Science Conquered Diphtheria, the Plague Among Children

Inoculated horse, still the source of life-saving antitoxin

Throughout the 18th and 19th centuries, diphtheria challenged doctors with the terrible specter of children choked, smothered, snuffed out. It brought terror to the richest and the poorest, blighting famous families and anonymous ones…

Then, toward the end of the 19th century, scientists started identifying the bacteria that caused this human misery—giving the pathogen a name and delineating its poisonous weapon. It was diphtheria that led researchers around the world to unite in an unprecedented effort, using laboratory investigations to come up with new treatments for struggling, suffocating victims…

In the 1980s…there were only a few cases a year in the United States. Since 2000, there have been only six reported cases in the U.S….the Centers for Disease Control and Prevention noted some 8,800 cases reported overseas in 2017. In places where people aren’t getting vaccinated, or are slacking off on booster shots, diphtheria is finding its way back. And the standard treatment, little changed in more than a century, is in short supply.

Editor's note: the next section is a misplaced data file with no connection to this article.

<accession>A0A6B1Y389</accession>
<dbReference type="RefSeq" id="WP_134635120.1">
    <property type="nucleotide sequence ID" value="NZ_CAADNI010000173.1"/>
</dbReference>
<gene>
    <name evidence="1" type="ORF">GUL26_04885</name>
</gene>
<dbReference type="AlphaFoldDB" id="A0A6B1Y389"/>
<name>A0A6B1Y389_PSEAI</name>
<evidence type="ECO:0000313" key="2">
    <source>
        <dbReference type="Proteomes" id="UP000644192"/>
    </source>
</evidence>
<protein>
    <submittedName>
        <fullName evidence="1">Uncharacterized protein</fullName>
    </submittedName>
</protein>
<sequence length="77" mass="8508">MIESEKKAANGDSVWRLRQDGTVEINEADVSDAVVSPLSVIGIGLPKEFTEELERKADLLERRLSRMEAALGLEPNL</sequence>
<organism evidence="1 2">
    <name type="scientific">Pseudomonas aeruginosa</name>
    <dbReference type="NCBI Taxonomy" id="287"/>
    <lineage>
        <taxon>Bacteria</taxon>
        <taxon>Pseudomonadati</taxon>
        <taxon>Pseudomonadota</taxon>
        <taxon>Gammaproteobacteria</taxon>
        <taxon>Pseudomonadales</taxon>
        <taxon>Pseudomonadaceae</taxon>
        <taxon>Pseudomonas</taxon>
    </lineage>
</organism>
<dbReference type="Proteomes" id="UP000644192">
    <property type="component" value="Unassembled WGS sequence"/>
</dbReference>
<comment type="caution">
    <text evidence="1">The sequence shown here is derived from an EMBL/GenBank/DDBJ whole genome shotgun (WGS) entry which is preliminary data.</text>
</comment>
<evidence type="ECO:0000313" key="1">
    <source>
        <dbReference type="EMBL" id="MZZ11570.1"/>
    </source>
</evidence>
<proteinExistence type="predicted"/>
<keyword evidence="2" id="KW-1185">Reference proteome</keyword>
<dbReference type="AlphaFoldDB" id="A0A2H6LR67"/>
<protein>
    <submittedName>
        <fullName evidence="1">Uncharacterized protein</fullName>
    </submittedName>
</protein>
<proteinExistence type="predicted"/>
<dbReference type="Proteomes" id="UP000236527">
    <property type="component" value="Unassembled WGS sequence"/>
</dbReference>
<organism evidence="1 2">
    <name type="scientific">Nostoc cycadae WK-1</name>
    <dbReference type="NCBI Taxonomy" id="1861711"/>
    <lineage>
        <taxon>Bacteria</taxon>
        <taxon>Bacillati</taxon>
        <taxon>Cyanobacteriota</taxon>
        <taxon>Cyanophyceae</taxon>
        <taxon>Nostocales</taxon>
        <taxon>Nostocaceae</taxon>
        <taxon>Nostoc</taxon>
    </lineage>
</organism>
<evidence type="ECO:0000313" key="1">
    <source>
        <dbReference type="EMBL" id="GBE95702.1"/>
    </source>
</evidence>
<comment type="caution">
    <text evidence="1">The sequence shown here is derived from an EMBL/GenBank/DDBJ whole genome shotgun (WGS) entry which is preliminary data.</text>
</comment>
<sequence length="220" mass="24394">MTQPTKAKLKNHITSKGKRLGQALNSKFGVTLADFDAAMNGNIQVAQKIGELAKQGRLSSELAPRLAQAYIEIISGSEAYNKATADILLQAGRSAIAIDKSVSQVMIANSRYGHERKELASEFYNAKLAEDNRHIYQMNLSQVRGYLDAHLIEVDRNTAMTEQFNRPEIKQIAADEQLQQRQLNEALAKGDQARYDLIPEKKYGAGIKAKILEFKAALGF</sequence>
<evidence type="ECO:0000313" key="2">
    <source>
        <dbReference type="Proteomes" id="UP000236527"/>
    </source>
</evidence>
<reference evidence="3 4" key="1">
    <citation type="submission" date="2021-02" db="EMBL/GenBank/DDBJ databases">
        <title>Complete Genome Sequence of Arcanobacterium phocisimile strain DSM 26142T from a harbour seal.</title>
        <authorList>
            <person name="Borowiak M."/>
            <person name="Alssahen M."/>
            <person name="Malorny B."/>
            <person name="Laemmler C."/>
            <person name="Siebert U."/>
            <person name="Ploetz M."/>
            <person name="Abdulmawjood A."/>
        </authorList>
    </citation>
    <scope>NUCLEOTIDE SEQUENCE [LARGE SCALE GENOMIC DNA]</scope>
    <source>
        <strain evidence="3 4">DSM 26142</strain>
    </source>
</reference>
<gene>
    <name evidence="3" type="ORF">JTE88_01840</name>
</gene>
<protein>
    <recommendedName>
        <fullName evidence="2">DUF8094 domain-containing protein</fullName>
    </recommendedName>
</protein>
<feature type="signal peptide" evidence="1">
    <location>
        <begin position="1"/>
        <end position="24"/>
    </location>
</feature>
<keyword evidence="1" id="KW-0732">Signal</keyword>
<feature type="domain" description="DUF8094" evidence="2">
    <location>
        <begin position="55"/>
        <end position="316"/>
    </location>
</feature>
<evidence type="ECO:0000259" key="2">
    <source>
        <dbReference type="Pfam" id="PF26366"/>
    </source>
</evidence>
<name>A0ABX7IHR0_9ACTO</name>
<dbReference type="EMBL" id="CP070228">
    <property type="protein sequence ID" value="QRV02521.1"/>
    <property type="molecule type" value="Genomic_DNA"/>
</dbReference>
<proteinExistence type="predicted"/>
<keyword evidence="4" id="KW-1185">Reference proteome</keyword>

The author takes the tale back to the beginning of research that led to discovery of the bacillus and, eventually, to treatment by antitoxin – and then to a vaccine.

I’ve posted before of children in my neighborhood getting together in spring to figure out who died over winter. Most often, those deaths were from diphtheria. And when the vaccine came to my elementary school for the first time, I was in that first group to be vaccinated. I was 7.

Only 1 student refused. His family were members of some religion that rejected vaccination. I’ve never missed one offered. Even volunteering for a few that were still experimental. Worth it to help others.

One thought on “Science Conquered Diphtheria, the Plague Among Children

  1. p/s says:

    “On June 8, 1953, Martha Lillard celebrated her fifth birthday with a party at an amusement park in Oklahoma. A little over a week later, she woke up with a sore throat and a pain in her neck. Her family took her to the hospital, where she was diagnosed with polio.
    She spent six months in the hospital, where she was put in a giant metal tank — a ventilator informally called an iron lung — to help her breathe. To this day, Lillard is one of the last people in the U.S. who still depends on an iron lung to survive.
    Polio is a potentially life-threatening disease, once among the world’s most feared. In the late 1940s, polio disabled an average of 35,000 people in the U.S. every year.
    A polio vaccine became widely available in 1955, and millions of Americans got vaccinated. Since 1979, no cases of polio have originated in the U.S., according to the Centers for Disease Control and Prevention. The disease has been nearly eradicated — the World Health Organization documented only 175 cases of wild polio in 2019. It remains endemic in only Pakistan and Afghanistan.”

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